George Todica and I first worked together when he was asked to accompany me by our Conservatoire for the Kathleen Ferrier competition in Blackburn. I was starting Year 2 and he was commencing the third year of his Piano course. He also accompanied me in the Llangollen Eisteddfod last year and we were finalists in a German lieder competition this year. It’s a privilege to sing with him because he isn’t doing an accompanist degree he trains as a concert pianist and has so little time to spare. A few months ago we auditioned for a series of Grieg master-classes to be held in Bergen, Norway and I’m thrilled to let you know that we were accepted on to the course which I’ll tell you more about soon. It’s taken a while to get this interview together due to rehearsal schedules but finally I persuaded him to put a little time aside to tape this interview so that you can see what a trainee pianist goes through.
Here is a sample of George’s playing 🙂
What age did you first start playing piano?
I started playing at the age of three, my brothers, who were 12 and 14 at the time, taught me at first as they were already in school and knew how to play. They taught me little songs with one finger to start with, I remember I had a big pink book but I don’t remember what it was called, whilst I was in Kindergarden to play for the family. At the age of five I had my first official lesson with Silvia Panzariu in Iasi, Romania where I grew up because my Dad who is also a musician saw potential in me. She was a teacher at the High School the lessons were once every fortnight before I started school. I was always excited for my lessons. At about the age of six my brothers got their first basic computers and to test my love of piano my father offered me the choice of a computer or continued piano lessons and I chose piano.
How often did you practise each week?
I don’t remember exactly initially I enjoyed playing new pieces and I enjoyed learning new songs often for hours at a time; but exercises, playing things over and over again I didn’t particularly enjoy, I think that was probably about one hour each day. Silvia was my teacher for most of my childhood then I went to her daughter Ralucia and she taught me from about eleven for a few years. They were a very musical family. When I was fifteen I changed to her sister’s husband.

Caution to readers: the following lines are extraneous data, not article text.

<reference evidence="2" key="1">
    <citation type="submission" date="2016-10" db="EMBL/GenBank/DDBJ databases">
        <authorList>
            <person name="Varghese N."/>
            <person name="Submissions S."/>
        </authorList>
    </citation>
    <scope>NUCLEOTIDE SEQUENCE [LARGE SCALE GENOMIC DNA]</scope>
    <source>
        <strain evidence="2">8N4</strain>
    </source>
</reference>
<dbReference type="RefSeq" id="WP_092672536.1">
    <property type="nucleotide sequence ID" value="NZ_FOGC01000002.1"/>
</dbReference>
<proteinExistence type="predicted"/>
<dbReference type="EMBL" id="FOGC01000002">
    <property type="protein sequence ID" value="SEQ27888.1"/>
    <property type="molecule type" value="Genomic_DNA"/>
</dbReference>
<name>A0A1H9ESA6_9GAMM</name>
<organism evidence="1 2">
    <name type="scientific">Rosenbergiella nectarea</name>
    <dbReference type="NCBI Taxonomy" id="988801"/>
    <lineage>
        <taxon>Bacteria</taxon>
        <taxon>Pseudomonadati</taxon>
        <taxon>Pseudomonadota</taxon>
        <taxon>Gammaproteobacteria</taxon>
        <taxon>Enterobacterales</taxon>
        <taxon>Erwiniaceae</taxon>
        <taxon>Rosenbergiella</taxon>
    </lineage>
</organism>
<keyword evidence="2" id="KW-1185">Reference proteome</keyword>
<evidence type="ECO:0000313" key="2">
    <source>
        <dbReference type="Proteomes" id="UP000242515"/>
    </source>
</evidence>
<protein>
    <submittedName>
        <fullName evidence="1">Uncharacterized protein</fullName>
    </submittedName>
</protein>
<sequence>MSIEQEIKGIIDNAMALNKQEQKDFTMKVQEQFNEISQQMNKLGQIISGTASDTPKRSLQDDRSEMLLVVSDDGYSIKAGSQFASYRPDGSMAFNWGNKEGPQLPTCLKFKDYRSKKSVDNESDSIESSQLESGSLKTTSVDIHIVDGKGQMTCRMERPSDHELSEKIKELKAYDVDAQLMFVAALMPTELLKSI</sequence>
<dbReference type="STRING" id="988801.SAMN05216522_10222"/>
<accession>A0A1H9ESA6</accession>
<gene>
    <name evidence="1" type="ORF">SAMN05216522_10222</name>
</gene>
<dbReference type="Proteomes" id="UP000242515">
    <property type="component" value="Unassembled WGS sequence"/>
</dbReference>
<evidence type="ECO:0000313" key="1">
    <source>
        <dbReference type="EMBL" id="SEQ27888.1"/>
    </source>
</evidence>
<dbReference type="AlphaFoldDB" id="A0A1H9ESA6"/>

When did you start performing on stage or in front of audiences?
I learnt a lot before I got into School so I used to compete each year. I used to enjoy the competitions as I used to win first prize from the age of seven. I used to be more concerned about my walk on and bow than I was about my playing. I had to wear formal little suits, my parents wanted me to look special and stand out and they got me a burgundy jacket and I used to look at all the black jackets and think ooh no one else is wearing a burgundy jacket. I used to sing a lot when I was young and in a choir as a bass when I was older but I was really drawn to the piano and as we had a piano in the house it was very accessible so I concentrated on that.
What other subjects did you study at school in Romania?
Our system makes us do compulsory subjects until very late; Romanian literature, Maths, Biology, Chemistry, Physics, in final exams you can choose between History, Geography, Philosophy and Economics, I chose History which I enjoyed. Music was outside of choices.
When did you come to study in Scotland?
In Year 10 in Romania I won a scholarship at the Stewart’s Melville College in Edinburgh where I spent a very enjoyable year, I studied in S6 ( advanced highers ) studying classical History, Philosophy and Music and passed my examinations. When I finished that year I went directly to the Royal Conservatoire of Scotland.
Was it difficult to leave home and move to the UK?